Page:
Israeli Firm Becomes Top Exporter of Palestinian Flowers

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The Flower Council, a company formed by Israeli flower farmers to handle their exports, has become the biggest exporter of flowers grown by Palestinians in the West Bank and Gaza Strip, the company said on Monday.

“In addition to Israeli exports, the Flower Council is today the top exporter of Palestinian products from Gaza and Judea and Samaria to overseas markets in cooperation with Europeans,” said Haim Hadad, the secretary of the Israel Flower Growers Association.

With plans to expand to other farm exports, the company expects its turnover to grow by 20% in 2014 to some 300 million shekels ($86 million) and to become the single largest shipper of agricultural products through Ben-Gurion Airport, accounting for a quarter of all agricultural goods.

Founded by the Israel Flower Growers Association two years ago, the Flower Council was one of the contenders to acquire Agrexco, which was then Israel’s largest exporter of agricultural products before the company was liquidated. After its failed bid for Agrexco, The Flower Council expanded its business by signing a series of agreements with growers of flowers, citrus, herbs, strawberries, plums, peppers and potatoes.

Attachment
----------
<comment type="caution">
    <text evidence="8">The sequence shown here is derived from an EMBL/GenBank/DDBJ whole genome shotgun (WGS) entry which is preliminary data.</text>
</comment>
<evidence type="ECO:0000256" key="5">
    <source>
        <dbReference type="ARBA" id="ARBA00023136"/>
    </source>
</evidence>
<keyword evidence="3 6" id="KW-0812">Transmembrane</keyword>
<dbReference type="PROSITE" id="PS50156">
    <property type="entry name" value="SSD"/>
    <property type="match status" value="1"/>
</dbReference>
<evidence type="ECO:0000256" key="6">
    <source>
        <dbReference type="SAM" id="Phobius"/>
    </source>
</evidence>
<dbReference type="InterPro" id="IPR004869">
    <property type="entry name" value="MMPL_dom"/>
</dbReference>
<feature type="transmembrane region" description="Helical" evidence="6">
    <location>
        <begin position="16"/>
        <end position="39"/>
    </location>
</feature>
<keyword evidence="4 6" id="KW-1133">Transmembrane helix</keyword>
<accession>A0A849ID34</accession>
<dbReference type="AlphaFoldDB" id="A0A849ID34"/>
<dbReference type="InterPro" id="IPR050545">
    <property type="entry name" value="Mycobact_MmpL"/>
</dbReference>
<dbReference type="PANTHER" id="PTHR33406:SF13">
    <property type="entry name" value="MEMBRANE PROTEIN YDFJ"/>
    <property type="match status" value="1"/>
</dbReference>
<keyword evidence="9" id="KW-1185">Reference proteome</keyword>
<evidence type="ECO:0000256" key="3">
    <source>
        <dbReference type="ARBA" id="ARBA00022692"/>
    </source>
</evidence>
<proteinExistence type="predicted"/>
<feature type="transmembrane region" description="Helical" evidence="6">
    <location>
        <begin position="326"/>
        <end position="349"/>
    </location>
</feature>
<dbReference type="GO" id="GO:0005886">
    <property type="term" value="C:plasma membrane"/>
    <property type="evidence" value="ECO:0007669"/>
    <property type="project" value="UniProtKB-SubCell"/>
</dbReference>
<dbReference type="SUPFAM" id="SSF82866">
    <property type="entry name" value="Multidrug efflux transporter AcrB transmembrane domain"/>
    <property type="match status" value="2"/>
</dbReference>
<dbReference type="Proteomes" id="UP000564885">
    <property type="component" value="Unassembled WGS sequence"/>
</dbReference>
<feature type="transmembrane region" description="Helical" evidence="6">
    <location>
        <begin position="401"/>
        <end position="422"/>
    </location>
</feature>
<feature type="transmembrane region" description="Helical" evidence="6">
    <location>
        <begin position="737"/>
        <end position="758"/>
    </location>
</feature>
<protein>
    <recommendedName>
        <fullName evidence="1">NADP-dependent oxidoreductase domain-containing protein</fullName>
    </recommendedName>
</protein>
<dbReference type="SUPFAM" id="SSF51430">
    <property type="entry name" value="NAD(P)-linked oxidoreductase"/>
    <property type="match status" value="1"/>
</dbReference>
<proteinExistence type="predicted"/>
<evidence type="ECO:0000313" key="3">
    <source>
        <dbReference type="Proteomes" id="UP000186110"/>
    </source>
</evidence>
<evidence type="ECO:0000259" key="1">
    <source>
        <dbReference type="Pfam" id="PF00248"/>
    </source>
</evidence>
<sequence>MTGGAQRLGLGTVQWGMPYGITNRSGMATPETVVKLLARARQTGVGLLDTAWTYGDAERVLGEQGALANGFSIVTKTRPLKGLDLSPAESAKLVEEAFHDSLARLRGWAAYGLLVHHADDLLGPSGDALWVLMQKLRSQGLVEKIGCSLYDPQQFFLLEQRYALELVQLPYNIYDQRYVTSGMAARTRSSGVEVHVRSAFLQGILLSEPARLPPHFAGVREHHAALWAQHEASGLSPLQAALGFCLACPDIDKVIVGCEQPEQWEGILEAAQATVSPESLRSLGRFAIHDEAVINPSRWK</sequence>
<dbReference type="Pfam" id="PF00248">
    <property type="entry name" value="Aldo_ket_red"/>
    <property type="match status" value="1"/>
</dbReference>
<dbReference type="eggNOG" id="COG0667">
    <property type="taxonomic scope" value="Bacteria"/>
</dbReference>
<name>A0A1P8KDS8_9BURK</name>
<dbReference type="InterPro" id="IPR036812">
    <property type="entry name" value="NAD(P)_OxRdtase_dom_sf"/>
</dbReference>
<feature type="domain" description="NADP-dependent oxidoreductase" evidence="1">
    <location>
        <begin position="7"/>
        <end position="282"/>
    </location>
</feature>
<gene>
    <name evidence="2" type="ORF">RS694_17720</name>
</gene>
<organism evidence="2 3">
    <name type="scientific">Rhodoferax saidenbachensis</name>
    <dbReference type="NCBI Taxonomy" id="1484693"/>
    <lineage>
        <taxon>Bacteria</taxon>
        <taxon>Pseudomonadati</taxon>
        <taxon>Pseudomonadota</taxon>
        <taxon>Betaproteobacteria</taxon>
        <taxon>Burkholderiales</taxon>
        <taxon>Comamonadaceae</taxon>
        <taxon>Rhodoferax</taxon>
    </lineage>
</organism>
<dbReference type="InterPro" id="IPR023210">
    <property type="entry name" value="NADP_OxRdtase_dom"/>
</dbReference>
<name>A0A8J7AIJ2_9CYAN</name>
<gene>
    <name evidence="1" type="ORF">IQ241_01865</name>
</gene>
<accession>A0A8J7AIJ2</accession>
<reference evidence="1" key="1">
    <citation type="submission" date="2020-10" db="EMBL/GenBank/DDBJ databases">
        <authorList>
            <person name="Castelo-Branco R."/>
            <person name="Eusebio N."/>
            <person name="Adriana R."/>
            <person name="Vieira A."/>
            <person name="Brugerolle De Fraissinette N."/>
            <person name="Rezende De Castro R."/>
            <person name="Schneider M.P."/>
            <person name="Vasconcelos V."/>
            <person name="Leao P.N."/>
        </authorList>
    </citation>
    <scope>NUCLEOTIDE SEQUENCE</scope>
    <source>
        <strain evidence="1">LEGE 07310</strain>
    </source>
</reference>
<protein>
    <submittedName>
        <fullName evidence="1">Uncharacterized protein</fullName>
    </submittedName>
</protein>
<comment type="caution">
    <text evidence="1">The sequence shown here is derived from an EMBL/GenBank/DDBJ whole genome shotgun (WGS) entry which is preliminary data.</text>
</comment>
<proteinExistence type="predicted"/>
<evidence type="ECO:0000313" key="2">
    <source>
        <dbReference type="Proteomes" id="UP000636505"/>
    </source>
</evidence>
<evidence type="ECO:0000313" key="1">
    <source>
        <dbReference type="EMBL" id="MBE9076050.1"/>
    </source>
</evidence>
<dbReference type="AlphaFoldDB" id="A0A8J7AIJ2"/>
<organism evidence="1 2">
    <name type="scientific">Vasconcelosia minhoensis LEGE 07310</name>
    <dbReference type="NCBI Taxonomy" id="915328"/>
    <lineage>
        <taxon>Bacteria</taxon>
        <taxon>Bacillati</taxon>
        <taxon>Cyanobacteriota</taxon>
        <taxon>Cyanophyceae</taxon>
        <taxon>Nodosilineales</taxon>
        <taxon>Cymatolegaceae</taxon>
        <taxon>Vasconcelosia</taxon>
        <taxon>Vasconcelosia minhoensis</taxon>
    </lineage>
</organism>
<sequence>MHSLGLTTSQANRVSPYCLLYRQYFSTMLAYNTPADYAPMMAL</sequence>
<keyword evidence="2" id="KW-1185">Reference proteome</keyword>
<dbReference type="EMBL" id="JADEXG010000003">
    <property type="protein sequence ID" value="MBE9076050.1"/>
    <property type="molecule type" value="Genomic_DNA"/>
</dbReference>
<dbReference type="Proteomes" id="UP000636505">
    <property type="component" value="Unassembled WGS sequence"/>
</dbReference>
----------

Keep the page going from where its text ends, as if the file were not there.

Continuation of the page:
The Flower Council handles about 30% of all Israeli flowers that go to Europe, according to Hadad. The company recently a signed a cooperative agreement with Agriver Agriculture, which exports fresh produce to Eastern Europe, Russia, the United States, Canada and Japan.

Under an agreement reached a year ago, Israel is exporting spices, strawberries, lemons, and flowers to Europe. The Palestinian produce is shipped out of Gaza for packaging by Flower Council and is then exported to Europe. The collaboration between Israel Flower Growers Association and Gazan farmers is administered through a computer system, which enables Palestinians growers to monitor the trade in their products.

Closeup of the "Maccabean blood" flower.Credit: Gideon Pisanty, Wikimedia Commons
Flowers packaged for export (illustrative).Credit: Bloomberg

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